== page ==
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The Brics summit is being held in Joburg. Picture: GIANLUIGI GUERCIA
The Brics summit is being held in Joburg. Picture: GIANLUIGI GUERCIA

“Do not trust the horse, Trojans. Whatever it is, I fear the Greeks even when they bring gifts.” — Virgil 

Brics is in town, and SA has brought out its fine China. But the streets of Sandton, with their luminous skyscrapers, offer no indication of the country’s vast inequality. The homeless pointsmen who once manned dysfunctional traffic lights on Grayston Road are temporarily unemployed. All is well, and the “very important lights” are on in the republic.

President Xi Jinping of China arrived with a huge business contingent intent on doing deals in SA. On Tuesday President Cyril Ramaphosa announced a donation of R170m in emergency power equipment, alongside a R500m development assistance grant from China to alleviate SA’s energy crisis.

This agreement comes on the back of various agreements signed with the Netherlands, Denmark and the US leading up to the Brics summit. These all centred on the energy sector, with the US offering a technical assistance grant of R24m for transmission grid expansion in SA.

The funds are valued and have the potential to go a long way towards addressing SA’s energy challenges, but we cannot afford to be naive and enter into these agreements with outstretched hands and cap in hand. 

I reflect on the words of Virgil as more “highly confidential” energy agreements are entered into without a well-articulated implementation plan — and with salivating mouths in both the public and private sectors. 

SA should articulate its requirement for intellectual and technical collaborations at the business, government and tertiary education levels with its technical development partners. These nations boast some of the most prominent thinkers and advanced technical universities globally, particularly in the realm of energy technology and planning.

The potential for research & development (R&D) partnerships with SA universities and Eskom is immense. Such collaboration holds huge promise for shaping the future of energy technologies as they progress. 

Considering that China produces eight out of every 10 solar PV panels globally, and SA’s vast solar resource, it is worth exploring manufacturing and development agreements that mutually benefit both countries. As SA’s energy and unemployment woes are highlighted, a key aspect of this effort would involve fostering international co-operation with equipment manufacturers to prioritise the supply of components and equipment to SA. 

China’s status as home to some of the world’s largest engineering, procurement and construction firms, renowned for their ability to execute mega power projects efficiently and within budget, presents a valuable opportunity for SA. By tapping into this international engineering, procurement and construction expertise support can be offered to local companies that are struggling to meet the demands and scale required by the energy industry.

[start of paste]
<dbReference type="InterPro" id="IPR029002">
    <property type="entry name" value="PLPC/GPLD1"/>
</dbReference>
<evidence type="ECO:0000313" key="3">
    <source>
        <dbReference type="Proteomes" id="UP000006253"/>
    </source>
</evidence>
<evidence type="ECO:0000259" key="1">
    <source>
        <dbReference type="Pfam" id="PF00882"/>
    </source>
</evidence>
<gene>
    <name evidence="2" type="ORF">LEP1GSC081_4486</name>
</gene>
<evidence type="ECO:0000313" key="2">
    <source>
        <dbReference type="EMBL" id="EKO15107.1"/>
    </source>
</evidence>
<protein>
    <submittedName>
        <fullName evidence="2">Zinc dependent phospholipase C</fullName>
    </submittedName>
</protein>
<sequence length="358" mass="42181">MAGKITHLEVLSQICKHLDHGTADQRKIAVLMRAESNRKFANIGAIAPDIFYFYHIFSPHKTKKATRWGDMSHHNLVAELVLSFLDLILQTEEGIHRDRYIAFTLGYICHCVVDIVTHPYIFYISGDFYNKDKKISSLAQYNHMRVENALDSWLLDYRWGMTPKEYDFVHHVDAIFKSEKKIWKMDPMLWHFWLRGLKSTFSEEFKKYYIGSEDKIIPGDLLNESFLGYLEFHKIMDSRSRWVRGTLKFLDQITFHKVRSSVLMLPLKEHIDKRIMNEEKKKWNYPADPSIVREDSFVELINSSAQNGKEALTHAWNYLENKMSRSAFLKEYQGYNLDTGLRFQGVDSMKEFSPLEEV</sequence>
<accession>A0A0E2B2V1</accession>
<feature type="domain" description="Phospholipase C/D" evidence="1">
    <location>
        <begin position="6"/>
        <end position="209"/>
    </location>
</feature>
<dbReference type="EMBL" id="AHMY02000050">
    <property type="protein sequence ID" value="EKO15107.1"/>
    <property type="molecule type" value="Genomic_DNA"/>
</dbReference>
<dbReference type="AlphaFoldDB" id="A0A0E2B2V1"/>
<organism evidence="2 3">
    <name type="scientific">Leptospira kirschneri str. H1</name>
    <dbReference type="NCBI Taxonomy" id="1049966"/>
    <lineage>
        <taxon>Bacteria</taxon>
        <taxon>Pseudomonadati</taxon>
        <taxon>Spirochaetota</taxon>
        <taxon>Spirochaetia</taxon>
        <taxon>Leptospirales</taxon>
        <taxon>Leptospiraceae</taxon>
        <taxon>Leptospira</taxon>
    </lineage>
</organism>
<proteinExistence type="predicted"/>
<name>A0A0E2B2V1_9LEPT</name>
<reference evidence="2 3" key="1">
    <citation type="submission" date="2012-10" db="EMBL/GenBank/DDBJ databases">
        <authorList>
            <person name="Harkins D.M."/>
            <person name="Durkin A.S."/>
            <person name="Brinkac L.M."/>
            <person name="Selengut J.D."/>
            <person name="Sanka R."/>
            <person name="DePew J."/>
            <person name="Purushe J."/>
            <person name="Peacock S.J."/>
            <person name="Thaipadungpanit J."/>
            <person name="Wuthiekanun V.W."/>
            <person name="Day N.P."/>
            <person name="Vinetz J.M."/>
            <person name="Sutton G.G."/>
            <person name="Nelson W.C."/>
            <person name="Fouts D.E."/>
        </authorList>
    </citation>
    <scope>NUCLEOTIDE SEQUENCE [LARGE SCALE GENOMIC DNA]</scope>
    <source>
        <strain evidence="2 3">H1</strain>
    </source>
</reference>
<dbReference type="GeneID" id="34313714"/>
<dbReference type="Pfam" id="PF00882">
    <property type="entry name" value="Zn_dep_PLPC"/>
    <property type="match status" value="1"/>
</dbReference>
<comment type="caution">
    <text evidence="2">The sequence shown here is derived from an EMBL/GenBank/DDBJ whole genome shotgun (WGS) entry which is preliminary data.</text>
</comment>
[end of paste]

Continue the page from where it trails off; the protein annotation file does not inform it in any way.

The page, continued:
A pertinent question is how these funds will be allocated to reduce load-shedding and get new capacity onto the grid quicker. We need to understand the details of these agreements and whether South Africans are the true beneficiaries, or whether we are recycling money on behalf of these nations. Will the goal be to reduce unemployment, grow industries and local original equipment manufacturers, fast-track transmission projects and capacitate engineering, procurement and construction firms? 

Most technical and development agreements entail explicit caveats that, while the grant is given to the donor recipient, all the consulting, engineering and construction work is farmed back to the donor country through its consultants and trade association members. Equipment must also be bought from donor country manufacturers.

For instance, the R24m grant provided by the US buys it a R210bn lottery ticket for Eskom’s transmission expansion. Similarly, the R500m provided by China will allow it to participate in the estimated R1.5-trillion energy transition bonanza.

The Brics nations have landed on our shores bearing gifts, and will leave shiny mirrors that offer our leaders no self-reflection. The West and Brics are clear on their intentions for us, but do we know how to leverage our partnerships with these nations for our economic prosperity?

It seems that our government is always eager to accept aid to avoid doing the hard work of growing the economy. 

• Mashele is an independent energy economist.

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